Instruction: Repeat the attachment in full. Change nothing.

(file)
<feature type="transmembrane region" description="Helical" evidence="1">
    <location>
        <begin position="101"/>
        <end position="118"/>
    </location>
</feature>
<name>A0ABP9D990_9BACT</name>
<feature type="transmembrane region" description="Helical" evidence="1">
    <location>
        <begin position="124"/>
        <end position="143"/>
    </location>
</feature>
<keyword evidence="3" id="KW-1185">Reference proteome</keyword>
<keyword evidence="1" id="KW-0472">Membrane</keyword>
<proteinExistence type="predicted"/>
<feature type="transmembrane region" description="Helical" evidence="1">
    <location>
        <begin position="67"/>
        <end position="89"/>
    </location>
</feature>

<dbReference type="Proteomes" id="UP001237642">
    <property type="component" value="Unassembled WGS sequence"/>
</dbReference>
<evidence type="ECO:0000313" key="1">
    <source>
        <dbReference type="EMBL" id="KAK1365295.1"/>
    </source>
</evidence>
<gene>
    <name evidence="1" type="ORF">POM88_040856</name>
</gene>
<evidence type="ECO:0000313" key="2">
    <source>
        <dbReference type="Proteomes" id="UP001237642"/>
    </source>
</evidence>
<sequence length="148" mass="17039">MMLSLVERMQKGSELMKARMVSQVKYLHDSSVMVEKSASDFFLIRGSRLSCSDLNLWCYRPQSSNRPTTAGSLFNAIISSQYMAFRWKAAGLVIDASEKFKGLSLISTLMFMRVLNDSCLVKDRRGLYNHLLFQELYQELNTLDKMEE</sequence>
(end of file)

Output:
<feature type="transmembrane region" description="Helical" evidence="1">
    <location>
        <begin position="101"/>
        <end position="118"/>
    </location>
</feature>
<name>A0ABP9D990_9BACT</name>
<feature type="transmembrane region" description="Helical" evidence="1">
    <location>
        <begin position="124"/>
        <end position="143"/>
    </location>
</feature>
<keyword evidence="3" id="KW-1185">Reference proteome</keyword>
<keyword evidence="1" id="KW-0472">Membrane</keyword>
<proteinExistence type="predicted"/>
<feature type="transmembrane region" description="Helical" evidence="1">
    <location>
        <begin position="67"/>
        <end position="89"/>
    </location>
</feature>

<dbReference type="Proteomes" id="UP001237642">
    <property type="component" value="Unassembled WGS sequence"/>
</dbReference>
<evidence type="ECO:0000313" key="1">
    <source>
        <dbReference type="EMBL" id="KAK1365295.1"/>
    </source>
</evidence>
<gene>
    <name evidence="1" type="ORF">POM88_040856</name>
</gene>
<evidence type="ECO:0000313" key="2">
    <source>
        <dbReference type="Proteomes" id="UP001237642"/>
    </source>
</evidence>
<sequence length="148" mass="17039">MMLSLVERMQKGSELMKARMVSQVKYLHDSSVMVEKSASDFFLIRGSRLSCSDLNLWCYRPQSSNRPTTAGSLFNAIISSQYMAFRWKAAGLVIDASEKFKGLSLISTLMFMRVLNDSCLVKDRRGLYNHLLFQELYQELNTLDKMEE</sequence>